Motorola's Linux strategy evolves with Android
By Ryan Paul | Published: October 07, 2008 - 08:21PM CT
Reports have emerged indicating that Motorola is hiring developers with Java and Android expertise in preparation for
launching a major mobile initiative on top of Google's software platform. This move reflects a new stage n the expansion
of Motorola's mobile software strategy, which increasingly emphasizes the open source Linux operating system.
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Motorola was one of the first major handset makers to embrace the Linux platform. Its earliest Linux-based phones
were popular in China, enabling the company to sell over 5 million of the penguin-powered devices by 2006. Following
that initial victory, Motorola brought its Linux phones to the US with its global launch of the Razr2 in 2007. Motorola's
current Linux lineup features eight LiMo-compatible handsets and the company boasts that its total sales of Linux-based
phones has exceeded 14 million as of this year.
Motorola VP of software Christy Wyatt talked about the company's commitment to Linux last month during a keynote
presentation at the Open Source in Mobile conference in Berlin. She says that Motorola is betting big on Linux because
the open platform reduces costs and provides a very high level of flexibility. The rapid pace at which the smartphone
market is evolving has forced Motorola and its competitors to look for technologies that can shorten their development
cycles. Wyatt says that Linux facilitates that kind of agile development and can help device makers stay ahead of the
Motorola has been attempting to cultivate a third-party developer ecosystem around its LiMo-compatible MOTOMAGX
platform, which was first unveiled last year. The handset maker's recently-launched MOTODEV SDK is very promising,
but still has a long way to go, according to some early reviews by open source enthusiasts who have experience with
other Linux mobile platforms.
Diversity or sharpened focus?
The revelation that Motorola is investing in Android development has gotten a lot of attention in the past week from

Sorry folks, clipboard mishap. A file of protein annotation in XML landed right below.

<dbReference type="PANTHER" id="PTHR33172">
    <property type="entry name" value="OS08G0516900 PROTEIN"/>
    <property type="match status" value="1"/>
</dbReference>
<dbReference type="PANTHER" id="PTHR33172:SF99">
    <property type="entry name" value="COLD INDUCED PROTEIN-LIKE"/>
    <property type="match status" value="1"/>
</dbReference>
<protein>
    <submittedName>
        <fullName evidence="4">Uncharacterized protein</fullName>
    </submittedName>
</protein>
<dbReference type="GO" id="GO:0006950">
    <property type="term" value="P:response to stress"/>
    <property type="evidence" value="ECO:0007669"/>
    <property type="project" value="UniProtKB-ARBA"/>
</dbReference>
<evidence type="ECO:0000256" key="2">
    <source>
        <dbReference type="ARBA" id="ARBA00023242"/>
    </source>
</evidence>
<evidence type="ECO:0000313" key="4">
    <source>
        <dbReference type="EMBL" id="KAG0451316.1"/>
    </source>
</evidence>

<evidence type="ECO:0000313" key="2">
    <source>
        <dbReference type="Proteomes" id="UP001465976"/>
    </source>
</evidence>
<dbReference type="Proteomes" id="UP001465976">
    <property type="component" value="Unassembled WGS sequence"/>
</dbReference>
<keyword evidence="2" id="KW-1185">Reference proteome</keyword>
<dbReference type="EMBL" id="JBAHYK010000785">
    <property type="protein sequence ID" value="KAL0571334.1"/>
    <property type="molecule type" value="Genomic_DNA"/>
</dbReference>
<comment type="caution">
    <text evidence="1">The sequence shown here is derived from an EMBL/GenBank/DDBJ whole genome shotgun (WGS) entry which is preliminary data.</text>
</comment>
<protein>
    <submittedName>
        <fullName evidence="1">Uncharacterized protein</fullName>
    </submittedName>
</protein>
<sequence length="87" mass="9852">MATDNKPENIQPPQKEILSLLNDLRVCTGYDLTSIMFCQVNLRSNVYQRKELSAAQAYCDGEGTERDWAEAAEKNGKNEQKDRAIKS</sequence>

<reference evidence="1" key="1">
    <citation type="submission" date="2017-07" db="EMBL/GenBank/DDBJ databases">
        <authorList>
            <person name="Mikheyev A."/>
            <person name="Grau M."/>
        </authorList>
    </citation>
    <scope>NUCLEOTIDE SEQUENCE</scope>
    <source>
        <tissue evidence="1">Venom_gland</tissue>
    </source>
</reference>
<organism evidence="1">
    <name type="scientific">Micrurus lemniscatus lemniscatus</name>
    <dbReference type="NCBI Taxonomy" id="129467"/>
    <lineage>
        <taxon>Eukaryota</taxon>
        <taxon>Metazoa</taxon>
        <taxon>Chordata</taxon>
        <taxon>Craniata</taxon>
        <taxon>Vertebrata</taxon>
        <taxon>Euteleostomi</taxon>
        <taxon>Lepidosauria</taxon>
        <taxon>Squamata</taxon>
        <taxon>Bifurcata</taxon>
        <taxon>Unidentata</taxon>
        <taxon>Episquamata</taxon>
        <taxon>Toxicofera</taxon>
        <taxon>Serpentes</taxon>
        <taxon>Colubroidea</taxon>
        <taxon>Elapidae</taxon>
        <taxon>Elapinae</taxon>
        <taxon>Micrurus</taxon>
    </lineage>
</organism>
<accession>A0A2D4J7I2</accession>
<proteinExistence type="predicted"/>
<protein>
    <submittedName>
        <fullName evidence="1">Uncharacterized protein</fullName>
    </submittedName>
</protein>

pundits and industry analysts. Some are wondering if Motorola will leave LiMo behind as it embraces Google's Android
platform. That is certainly a possibility, but I think that the question itself extends from a misconception. Contrary to
what many seem to assume, each handset maker and mobile carrier isn't necessarily going to choose only one
Linux-based mobile platform.
Android and MOTOMAGX are very different kinds of platforms—they aren't redundant—and it's entirely conceivable that
Motorola will want to use Android on one kind of device and MOTOMAGX on another. For instance, Motorola's current
MOTOMAGX phones strongly focus on multimedia capabilities and don't really compete with the conventional business
smartphone market, so it would make sense for the company to continue using MOTOMAGX in that context while
adopting Android for new high-end smartphones with touch screens and keyboards.
A glance across all of Motorola's product lines reveals that it already exhibits a very high degree of platform diversity.
Practically every major mobile platform, including Windows Mobile on the Moto Q devices, is represented somewhere in
Motorola's product landscape. With that in mind, it seems only natural that Motorola would adopt more than one Linux
platform, as the company increases its commitment to Linux.
Looking at Motorola's affiliations practically confirms that view. Motorola is a founding member of all three major
open-platform initiatives: the LiMo Foundation, the Open Handset Alliance, and the Symbian Foundation. Motorola will
likely use all three platforms to help meet consumer demand for different kind of devices and mobile experiences in
different markets and regions.
During the OSiM keynote, Wyatt forcefully argued for the importance of diversity in the mobile software industry.
Motorola doesn't want to see the emergence of a single dominant mobile software vendor. The challenge, however, is
balancing the need for diversity against the cost of fragmentation. To enable development of software applications that
can span across a multitude of platforms, she sees web technologies as a potential solution.